2. Lack of risk taking. Don't rock the boat. If it ain't broke, don't fix it. A bird in the hand is worth two in the bush. Spineless managers say these phrases and others like them-a lot. What's
worse, they believe them. The status quo is great, and they'll fight to keep things the same. New ideas from employees and colleagues are scrutinized for the possible negative outcomes. These
so-called leaders don't see possibility in new ways of thinking, they imagine the danger that may occur. Their managerial careers are governed by fear and shrinking, not expanding, their comfort
zones. Decisions are most often made based on minutia rather than important possible consequences, like not hiring an otherwise superb employee because the janitor might get jealous. Many of these
token leaders don't even realize they have this character deficit. One of these guys will steal second base, provided his foot is nailed to first. This symptom is also manifested in punishing
subordinates for minor mistakes, most of which are necessary to the learning process and to move the company forward.
If you find yourself in this group, start by taking baby steps. Risk taking is a skill that needs to be practiced to become comfortable. Take a chance on a new initiative where the downside risk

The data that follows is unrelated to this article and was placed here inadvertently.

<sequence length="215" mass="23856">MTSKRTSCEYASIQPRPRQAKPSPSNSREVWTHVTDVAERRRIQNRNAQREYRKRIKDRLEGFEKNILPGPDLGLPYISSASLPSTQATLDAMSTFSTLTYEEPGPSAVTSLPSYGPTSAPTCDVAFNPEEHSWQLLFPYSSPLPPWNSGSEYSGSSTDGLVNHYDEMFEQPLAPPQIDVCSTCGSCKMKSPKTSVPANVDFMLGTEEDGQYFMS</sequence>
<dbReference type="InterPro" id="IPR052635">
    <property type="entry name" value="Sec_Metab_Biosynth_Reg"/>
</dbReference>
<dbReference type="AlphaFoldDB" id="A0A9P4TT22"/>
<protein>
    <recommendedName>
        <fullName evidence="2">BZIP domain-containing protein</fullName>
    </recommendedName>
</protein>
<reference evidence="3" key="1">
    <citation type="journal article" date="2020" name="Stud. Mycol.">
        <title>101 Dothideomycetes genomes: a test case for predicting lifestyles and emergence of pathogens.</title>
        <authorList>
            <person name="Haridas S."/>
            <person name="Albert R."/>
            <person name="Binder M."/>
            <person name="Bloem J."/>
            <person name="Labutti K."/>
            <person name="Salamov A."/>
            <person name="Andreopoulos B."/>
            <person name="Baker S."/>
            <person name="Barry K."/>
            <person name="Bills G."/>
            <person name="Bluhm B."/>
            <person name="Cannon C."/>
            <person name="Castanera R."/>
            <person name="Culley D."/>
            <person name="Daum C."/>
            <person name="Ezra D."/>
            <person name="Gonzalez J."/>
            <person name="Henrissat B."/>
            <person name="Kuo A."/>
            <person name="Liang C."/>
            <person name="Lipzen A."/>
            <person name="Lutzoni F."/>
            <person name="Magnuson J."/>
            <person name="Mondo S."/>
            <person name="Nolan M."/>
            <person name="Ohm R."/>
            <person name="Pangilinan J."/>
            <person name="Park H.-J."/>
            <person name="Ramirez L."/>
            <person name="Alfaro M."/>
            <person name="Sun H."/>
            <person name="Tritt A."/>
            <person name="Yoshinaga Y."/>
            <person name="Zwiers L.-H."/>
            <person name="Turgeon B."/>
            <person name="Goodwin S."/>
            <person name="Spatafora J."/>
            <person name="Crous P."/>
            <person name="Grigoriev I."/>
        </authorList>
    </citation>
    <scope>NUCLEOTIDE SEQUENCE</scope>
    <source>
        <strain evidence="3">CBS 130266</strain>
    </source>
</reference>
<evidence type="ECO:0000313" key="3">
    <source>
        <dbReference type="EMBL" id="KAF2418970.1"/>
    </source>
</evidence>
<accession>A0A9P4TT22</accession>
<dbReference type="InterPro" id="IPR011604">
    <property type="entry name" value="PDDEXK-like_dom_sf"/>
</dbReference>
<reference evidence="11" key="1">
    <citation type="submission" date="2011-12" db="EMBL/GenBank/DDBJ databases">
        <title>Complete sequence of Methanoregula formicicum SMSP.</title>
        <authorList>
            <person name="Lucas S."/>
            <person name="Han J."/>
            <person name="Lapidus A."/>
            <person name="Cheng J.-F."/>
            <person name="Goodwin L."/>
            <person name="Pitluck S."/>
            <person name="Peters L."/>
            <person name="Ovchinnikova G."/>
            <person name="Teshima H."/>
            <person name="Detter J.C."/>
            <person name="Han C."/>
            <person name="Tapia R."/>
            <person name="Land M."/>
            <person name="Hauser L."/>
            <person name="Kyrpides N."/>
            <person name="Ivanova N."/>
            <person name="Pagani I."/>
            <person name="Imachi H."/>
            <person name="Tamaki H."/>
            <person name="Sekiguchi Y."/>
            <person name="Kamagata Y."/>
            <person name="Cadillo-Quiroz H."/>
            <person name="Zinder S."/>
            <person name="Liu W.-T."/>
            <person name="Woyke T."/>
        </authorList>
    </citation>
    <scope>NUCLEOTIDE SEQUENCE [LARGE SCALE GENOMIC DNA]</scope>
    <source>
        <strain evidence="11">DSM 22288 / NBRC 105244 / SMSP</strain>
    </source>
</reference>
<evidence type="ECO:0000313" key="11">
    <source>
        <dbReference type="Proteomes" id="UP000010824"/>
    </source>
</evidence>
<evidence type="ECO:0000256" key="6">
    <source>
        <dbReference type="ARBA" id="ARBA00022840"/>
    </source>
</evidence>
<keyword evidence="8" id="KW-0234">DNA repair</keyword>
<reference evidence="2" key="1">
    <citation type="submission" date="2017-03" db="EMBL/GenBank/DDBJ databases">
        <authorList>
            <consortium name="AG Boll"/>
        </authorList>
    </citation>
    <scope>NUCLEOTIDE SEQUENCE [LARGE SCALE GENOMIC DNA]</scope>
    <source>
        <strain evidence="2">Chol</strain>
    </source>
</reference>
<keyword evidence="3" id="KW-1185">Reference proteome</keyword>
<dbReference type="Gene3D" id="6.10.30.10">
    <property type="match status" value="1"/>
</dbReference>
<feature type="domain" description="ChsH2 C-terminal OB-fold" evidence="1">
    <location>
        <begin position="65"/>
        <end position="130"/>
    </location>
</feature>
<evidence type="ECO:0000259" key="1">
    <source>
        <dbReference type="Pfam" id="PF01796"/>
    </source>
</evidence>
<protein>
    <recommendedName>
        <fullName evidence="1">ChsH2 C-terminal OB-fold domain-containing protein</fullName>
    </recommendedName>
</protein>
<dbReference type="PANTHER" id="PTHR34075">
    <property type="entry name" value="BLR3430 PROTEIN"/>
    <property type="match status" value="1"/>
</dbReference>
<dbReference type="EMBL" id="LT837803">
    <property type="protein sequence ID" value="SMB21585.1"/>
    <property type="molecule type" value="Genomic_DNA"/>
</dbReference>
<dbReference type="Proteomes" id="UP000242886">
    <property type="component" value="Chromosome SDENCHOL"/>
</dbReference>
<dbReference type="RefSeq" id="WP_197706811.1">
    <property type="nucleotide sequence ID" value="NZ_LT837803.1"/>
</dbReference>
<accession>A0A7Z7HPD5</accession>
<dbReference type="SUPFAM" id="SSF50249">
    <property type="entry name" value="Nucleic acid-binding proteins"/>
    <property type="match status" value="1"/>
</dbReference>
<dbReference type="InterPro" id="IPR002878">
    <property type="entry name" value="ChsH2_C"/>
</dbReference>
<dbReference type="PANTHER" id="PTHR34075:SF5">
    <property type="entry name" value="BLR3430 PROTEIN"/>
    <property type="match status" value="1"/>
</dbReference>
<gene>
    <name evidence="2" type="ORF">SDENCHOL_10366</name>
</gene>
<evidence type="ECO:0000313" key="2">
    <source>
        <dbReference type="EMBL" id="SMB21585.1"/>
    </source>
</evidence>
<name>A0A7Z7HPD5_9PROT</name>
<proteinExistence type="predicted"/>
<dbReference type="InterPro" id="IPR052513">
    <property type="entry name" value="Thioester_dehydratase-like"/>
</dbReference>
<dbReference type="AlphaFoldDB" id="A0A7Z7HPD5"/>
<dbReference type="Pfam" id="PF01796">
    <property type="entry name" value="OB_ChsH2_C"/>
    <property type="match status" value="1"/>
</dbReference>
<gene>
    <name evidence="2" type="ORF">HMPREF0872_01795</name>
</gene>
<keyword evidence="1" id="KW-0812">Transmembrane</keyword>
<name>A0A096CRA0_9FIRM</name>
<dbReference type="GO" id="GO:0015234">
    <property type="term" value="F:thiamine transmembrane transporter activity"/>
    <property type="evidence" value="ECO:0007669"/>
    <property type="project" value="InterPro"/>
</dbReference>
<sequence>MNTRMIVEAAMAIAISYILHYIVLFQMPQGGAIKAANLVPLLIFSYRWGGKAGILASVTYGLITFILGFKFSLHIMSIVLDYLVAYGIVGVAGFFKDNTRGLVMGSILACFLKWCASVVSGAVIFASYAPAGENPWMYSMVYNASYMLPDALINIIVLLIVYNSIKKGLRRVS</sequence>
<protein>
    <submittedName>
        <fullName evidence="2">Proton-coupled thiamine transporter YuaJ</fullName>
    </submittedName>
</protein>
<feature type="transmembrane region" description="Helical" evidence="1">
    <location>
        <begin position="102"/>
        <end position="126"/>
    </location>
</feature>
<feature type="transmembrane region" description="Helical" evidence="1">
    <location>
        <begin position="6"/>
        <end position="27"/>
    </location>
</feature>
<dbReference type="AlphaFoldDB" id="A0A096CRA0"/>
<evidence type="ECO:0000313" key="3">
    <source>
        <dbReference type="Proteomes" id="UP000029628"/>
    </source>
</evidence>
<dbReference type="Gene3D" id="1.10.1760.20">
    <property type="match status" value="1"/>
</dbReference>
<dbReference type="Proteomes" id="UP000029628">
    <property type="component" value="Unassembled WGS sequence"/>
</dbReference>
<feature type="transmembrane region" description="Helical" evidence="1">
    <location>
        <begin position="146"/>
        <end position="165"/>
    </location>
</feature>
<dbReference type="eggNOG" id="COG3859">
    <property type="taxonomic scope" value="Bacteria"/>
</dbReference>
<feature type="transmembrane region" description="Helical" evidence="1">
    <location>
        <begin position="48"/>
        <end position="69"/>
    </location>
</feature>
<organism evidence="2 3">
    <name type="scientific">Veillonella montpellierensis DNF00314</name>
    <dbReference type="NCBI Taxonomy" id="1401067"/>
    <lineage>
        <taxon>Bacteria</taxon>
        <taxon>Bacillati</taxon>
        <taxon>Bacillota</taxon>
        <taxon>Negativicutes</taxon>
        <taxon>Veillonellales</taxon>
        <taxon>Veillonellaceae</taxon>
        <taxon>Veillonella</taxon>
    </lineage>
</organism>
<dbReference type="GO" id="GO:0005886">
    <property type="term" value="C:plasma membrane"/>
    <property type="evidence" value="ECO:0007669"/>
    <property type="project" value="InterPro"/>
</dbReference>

isn't so bad (there HAS to be some downside, or it's not a risk, is it?). See what happens. Work your way up to leading by taking larger and larger calculated risks with higher returns. I'm not
suggesting carelessness here, but as you move up the risk-taking curve, your skill at hedging you bets and creating winners from you decisions will improve. Your company can't move forward residing in
the status quo, so this one is critical to future success.
3. Demands rather than earns respect. Strong leaders never have to remind people of their title. Their subordinates, peers and customers know who they are. General Schwarzkopf didn't have to keep
telling the troops he was their leader, they already knew it. Respect like that is earned through deeds and the example that a leader sets. By contrast, weak leaders revel in telling other people,
especially subordinates, their titles. The feeble leader's business card has an impressive title after the name, often using the word "Executive" somewhere in the phrase, as if the rest of